• Monique Sliedrecht


What a week of wild winds! Then for a couple of days everything seemed to be on pause, so I made the most of it, spending some time exploring on the beach and clifftops. Now the weather is picking up again. Yesterday, late afternoon, the rain was pouring down in buckets - just when I was about to step out to get some fresh air before the evening set in! I had to put my walk on hold. This morning I woke up to a cold snowy landscape.

I’ve been getting back into the studio again this week, after some time away. On Monday morning, when I was going through some old sketchbooks, I came across the thick colourful artist notebook that I used to jot notes in during lectures given by my former painting teacher, Paul Martin. Finding it suddenly brought him sharply to mind.

Later that same morning, when I rang my friend, I learned that Paul had died just a few hours before. He had been ill with pancreatic cancer for quite a few months. The news, while expected, filled me with moments of great sadness this week. Memories flooded back to times in painting class at Leith School of Art in Edinburgh those many years ago.

That season in Edinburgh was a turning point in my life. Not only was Paul a great painter, but he was a wonderful teacher, with a lot of wisdom and insight. I learned a great deal from him. I remember once, while at the easel, he told me ‘Monique - Listen to your gut. You have a strong need to trust it more.’ He was right, of course. Those words often come back to me when too much thinking stops me in my creative intuitive tracks.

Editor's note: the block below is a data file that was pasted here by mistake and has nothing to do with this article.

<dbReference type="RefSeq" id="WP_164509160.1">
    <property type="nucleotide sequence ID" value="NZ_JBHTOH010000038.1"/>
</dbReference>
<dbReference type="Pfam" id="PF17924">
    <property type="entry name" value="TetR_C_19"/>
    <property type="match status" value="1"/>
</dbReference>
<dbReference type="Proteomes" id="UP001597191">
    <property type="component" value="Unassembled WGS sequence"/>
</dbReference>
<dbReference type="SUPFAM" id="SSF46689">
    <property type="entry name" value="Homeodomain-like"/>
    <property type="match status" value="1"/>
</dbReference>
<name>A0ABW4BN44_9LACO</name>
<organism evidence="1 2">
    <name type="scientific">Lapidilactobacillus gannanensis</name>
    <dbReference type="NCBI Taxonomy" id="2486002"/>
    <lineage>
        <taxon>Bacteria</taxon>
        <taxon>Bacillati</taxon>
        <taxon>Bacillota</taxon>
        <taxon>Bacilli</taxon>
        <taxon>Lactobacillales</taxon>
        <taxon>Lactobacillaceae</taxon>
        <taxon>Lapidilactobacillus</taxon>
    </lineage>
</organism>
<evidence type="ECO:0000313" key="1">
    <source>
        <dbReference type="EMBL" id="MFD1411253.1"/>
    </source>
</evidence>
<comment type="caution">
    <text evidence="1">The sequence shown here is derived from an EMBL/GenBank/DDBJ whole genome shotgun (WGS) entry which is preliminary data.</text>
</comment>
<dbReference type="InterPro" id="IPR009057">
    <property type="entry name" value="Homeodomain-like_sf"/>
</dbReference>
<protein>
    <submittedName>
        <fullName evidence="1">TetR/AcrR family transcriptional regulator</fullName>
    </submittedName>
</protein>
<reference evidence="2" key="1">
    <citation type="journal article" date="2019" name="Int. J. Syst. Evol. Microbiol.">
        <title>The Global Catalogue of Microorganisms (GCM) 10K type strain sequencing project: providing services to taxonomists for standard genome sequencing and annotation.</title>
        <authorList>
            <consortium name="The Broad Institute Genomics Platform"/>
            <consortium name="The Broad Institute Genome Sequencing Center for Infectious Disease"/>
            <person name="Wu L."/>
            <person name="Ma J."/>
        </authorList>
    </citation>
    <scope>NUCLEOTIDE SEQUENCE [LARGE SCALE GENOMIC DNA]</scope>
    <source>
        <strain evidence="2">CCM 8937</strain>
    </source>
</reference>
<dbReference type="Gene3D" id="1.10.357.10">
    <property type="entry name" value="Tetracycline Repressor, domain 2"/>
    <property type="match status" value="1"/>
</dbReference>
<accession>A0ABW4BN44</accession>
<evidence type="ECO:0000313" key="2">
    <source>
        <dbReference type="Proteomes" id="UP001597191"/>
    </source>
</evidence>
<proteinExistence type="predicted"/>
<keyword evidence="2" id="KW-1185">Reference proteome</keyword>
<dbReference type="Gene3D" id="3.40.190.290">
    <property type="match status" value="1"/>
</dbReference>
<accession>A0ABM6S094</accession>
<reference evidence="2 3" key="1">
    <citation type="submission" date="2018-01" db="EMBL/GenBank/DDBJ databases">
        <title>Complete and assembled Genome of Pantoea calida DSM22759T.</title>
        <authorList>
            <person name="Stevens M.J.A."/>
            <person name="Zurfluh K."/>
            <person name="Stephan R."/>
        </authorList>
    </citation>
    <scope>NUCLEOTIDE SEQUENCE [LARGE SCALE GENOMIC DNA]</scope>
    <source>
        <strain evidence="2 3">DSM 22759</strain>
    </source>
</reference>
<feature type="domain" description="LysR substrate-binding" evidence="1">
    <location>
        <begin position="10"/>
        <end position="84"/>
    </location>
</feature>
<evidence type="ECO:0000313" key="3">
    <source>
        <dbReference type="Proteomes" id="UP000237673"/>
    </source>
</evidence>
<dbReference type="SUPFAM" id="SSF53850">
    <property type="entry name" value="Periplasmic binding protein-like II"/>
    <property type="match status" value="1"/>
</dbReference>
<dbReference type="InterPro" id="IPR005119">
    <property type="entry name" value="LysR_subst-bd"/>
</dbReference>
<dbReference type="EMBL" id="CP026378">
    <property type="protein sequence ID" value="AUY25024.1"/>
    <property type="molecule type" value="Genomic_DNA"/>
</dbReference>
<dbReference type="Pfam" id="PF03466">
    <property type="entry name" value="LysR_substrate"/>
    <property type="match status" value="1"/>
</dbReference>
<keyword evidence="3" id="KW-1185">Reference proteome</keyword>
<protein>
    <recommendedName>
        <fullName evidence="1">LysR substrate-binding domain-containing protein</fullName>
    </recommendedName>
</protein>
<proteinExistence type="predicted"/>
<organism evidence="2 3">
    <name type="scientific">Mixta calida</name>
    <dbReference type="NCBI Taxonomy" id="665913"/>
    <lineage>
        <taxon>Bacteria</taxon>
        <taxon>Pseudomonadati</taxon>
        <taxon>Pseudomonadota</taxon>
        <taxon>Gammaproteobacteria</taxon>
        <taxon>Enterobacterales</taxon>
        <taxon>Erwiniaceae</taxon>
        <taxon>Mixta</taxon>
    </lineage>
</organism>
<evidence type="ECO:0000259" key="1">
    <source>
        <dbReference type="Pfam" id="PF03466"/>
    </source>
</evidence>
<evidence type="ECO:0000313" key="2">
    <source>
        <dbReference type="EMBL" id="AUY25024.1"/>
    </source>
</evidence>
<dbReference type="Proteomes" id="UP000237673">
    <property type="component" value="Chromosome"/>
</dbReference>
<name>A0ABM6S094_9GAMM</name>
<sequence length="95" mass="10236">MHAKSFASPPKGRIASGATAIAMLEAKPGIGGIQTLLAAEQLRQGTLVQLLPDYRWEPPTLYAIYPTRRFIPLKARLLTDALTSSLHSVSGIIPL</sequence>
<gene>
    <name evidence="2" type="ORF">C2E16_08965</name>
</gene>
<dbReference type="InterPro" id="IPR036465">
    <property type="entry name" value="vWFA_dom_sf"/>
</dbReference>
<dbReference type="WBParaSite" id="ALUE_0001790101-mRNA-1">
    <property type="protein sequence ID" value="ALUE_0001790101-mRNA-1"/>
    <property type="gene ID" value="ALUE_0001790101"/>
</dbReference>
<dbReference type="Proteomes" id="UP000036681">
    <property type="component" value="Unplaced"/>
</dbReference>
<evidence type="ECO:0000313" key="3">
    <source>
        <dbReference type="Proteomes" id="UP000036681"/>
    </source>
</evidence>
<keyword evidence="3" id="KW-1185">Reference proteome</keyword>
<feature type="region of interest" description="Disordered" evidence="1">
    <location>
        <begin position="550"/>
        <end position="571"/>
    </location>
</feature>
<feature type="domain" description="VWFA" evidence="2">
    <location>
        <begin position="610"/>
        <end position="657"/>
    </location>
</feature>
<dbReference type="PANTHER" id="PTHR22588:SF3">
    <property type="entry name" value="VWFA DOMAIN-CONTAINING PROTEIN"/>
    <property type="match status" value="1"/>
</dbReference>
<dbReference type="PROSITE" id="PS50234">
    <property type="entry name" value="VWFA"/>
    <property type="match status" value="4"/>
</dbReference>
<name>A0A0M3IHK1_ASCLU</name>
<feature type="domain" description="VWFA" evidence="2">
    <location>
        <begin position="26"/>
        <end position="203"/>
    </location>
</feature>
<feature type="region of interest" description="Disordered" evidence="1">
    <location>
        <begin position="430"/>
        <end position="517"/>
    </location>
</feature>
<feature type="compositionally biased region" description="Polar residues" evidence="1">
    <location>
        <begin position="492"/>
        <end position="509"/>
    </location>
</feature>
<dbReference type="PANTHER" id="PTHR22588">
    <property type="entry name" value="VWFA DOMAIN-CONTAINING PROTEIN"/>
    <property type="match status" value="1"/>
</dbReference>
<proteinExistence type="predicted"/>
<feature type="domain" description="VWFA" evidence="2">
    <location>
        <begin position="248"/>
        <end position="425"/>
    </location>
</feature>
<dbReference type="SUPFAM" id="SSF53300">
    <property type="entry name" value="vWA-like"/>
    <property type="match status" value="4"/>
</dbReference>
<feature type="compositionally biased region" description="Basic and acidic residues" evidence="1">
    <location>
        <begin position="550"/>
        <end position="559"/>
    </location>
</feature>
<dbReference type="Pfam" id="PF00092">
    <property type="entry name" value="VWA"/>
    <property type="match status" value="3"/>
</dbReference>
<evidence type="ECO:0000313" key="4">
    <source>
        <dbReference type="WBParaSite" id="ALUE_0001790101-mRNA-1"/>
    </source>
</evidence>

Paul Martin, Testament, Encaustic

It’s strange for this to happen at a moment when I feel a slow changing of the season in my artistic calendar, when my head and heart are full, yet I’ve run out of words. I certainly feel the deep need to follow my gut and explore more visual language again. Ideas are in the percolation phase, but it is good to pull out some of my found objects, canvases, paints and brushes and bring them into the light of day. After this time of hibernation, I end up seeing them differently too.

Speaking of the light, the days are gradually getting longer again. Has anyone else noticed this? Maybe it’s more obvious here in the far north of Scotland. We’ve passed that midday point on the calendar - the day that falls halfway between the winter and spring solstice - aka Groundhog Day! Apparently the groundhog saw his shadow on Tuesday, so we will see if we’re still in for another six weeks of winter. If so, I think I’m ready for it, and have made the studio as cozy as I can. My Northern Drift article for the month of February has come out in the local paper today and it focuses on dormancy, growth and love. I hope you enjoy reading. And I hope you have a very good February. Remember in the grey cold days that

the light comes back

the light always comes back

and this begins tomorrow with

however many minutes more of sun and serotonin.’


In the Mid Mid-Winter by Liz Lochhead

At midday on the year’s midnight into my mind came I saw the new moon late yestreen wi the auld moon in her airms though, no, there is no moon of course – there’s nothing very much of anything to speak of in the sky except a gey dreich greyness rain-laden over Glasgow and today there is the very least of even this for us to get but the light comes back the light always comes back and this begins tomorrow with however many minutes more of sun and serotonin.

Meanwhile there will be the winter moon for us to love the longest, fat in the frosty sky among the sharpest stars, and lines of old songs we can’t remember why we know or when first we heard them will aye come back once in a blue moon to us unbidden

and bless us with their long-travelled light.


Here is a video of Paul Martin, speaking about his work in an exhibition titled 'When Men and Mountains Meet'.

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